It is of course entirely possible for a destructive ideology, religious or otherwise, to warp ordinary people’s understanding of reality and, specifically, of how to raise and educate their children. But when one examines the stories of homeschoolers who regret or resent their education, the most common throughline does not seem to be belonging to a religion. It may be that a parent struggled with isolation, mental illness, undiagnosed neurological conditions, or a personality disorder. It is almost certainly related to their need to control their children’s environment and behavior.
For some homeschooling parents whose children are dissatisfied, one can even trace a reaction to circumstances in the grandparents’ household(s): experimental parents of the sixties and seventies in some cases produced reactionary parents of the nineties. GenXers who felt they suffered from overly permissive or absentee parents, who saw their parents through acrimonious divorces or other forms of marital instability, or who suffered some form of childhood trauma may sometimes cling to authoritarian parenting as a means of creating a more controlled environment for their own children. In doing this, they may pass on the trauma they inherited, albeit in a different form.
Personal or family struggles might seem like a poor structure on which to ground a homeschooling experience, but it is easy to see why a child who grew up feeling “different” in their own family or public school might be more inclined to choose to homeschool—oftentimes for better, but sometimes for worse. For a person who never fit into their own high school or workplace, who was unhappy or bullied, who had (rightly or wrongly) problems with authority, the appeal of homeschooling is obvious: you get to set your own terms and create an environment that is enclosed and emotionally safe. There are healthy ways to do that; and there are, unfortunately, unhealthy ways. And for those who have already launched into homeschooling in an unhealthy direction, if Bill Gothard or Jim Bob Duggar or some other prominent figure gives you the tools to confirm your stance, so much the better—again, for them, if not for their children. It seems clear, however, that at least in those cases the religious sect is being chosen to serve and shape the psychological needs of a few homeschooling parents, rather than the sect shaping ordinary parents to its designs. Even IBLP seems to oftentimes have an instrumental rather than a primary role.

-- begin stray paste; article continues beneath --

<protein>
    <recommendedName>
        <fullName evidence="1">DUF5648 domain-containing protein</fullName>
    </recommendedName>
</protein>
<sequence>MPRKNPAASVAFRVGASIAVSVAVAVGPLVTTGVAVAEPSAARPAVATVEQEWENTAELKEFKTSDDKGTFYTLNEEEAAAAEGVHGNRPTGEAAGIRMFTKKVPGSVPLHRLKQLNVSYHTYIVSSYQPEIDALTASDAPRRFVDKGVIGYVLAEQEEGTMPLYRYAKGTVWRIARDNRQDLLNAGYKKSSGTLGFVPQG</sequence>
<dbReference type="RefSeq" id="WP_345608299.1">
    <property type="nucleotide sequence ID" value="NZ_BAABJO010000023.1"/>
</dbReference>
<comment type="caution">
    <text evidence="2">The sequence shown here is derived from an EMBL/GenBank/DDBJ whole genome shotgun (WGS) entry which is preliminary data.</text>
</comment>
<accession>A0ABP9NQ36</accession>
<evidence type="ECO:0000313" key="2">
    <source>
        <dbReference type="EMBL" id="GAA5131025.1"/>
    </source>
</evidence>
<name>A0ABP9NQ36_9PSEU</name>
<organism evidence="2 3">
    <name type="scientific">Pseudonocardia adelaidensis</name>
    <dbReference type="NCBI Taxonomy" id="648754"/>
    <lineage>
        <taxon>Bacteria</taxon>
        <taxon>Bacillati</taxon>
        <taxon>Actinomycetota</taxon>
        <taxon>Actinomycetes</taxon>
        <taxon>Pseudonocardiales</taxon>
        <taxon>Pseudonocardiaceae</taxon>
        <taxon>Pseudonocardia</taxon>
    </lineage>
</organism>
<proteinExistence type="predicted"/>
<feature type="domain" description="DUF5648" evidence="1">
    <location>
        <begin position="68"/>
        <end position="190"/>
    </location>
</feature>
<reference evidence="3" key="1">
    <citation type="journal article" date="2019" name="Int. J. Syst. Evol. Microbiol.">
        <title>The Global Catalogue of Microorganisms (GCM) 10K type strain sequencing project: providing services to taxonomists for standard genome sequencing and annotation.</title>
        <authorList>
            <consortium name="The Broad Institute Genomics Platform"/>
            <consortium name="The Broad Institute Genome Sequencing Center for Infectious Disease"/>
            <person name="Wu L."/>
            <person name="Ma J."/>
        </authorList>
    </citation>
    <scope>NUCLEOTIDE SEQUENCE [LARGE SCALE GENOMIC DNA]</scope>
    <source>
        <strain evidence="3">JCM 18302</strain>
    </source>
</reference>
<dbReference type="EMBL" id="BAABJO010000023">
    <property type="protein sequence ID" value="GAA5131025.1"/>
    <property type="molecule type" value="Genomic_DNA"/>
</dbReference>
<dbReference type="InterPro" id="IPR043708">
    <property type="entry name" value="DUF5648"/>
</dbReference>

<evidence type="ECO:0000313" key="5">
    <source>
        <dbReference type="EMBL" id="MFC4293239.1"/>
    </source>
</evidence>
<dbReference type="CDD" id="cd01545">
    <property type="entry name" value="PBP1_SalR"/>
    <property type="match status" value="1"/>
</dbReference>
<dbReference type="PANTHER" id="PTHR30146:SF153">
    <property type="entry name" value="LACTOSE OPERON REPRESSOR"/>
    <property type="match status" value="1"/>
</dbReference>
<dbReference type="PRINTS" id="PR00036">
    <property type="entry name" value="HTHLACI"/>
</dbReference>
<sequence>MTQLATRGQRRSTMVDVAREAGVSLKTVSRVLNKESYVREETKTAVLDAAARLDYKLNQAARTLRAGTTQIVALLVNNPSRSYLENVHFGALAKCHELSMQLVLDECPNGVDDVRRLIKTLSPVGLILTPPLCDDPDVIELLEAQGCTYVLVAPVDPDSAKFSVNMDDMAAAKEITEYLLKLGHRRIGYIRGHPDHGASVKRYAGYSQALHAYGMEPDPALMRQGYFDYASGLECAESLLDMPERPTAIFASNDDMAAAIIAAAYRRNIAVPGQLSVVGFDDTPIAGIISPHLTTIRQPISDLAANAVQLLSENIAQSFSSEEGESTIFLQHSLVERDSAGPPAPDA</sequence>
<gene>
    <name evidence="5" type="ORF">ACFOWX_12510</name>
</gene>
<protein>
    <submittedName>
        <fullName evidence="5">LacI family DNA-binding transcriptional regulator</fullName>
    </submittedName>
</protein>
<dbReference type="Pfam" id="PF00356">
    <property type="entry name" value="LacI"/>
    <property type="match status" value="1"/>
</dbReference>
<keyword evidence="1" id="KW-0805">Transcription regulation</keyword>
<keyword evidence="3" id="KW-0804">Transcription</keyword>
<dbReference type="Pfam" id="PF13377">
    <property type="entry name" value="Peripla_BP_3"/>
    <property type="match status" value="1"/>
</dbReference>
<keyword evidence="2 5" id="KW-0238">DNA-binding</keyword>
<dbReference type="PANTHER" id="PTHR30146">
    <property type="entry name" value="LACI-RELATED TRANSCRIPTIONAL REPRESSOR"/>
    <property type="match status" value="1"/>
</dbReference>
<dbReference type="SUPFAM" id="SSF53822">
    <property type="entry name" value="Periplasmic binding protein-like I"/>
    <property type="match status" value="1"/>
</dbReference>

The surprising thing is not that such situations have occurred, but rather that any graduates of the paranoid style of homeschooling are still willing to consider homeschooling their own children. But while they are far less interested than the average religious homeschooler, some adults who report bad experiences being homeschooled are nonetheless willing to consider homeschooling their own children. When these homeschool graduates do homeschool, they often pivot away from their parents’ methods, reaching out into their communities to encourage extracurricular activities, friendships, tutoring sessions, and life experiences they missed in childhood. They recognize the flexibility and personalized attention that homeschooling at its best can offer; but they also know the pitfalls that can arise when any parent, homeschooling or otherwise, becomes too focused on what’s wrong with the world.
In a way, these once-burned homeschoolers are the perfect answer to Shiny Happy People. More clearly than any other group of people can, they show that homeschooling doesn’t have an intrinsic ideology problem. It is possible that homeschooling has a problem with overprotection—not because homeschooling attracts overly protective parents, but because huge numbers of Americans struggle with helicopter-parenting, and some happen to homeschool. Amazon would do well to check its priors and biases with regard to religion. But homeschoolers would also do well to ask themselves whether the slow drip of anti-homeschooling propaganda has not some basis in reality. The problem might not be what Shiny Happy People claims it is, but it hardly follows that there are no serpents in Eden.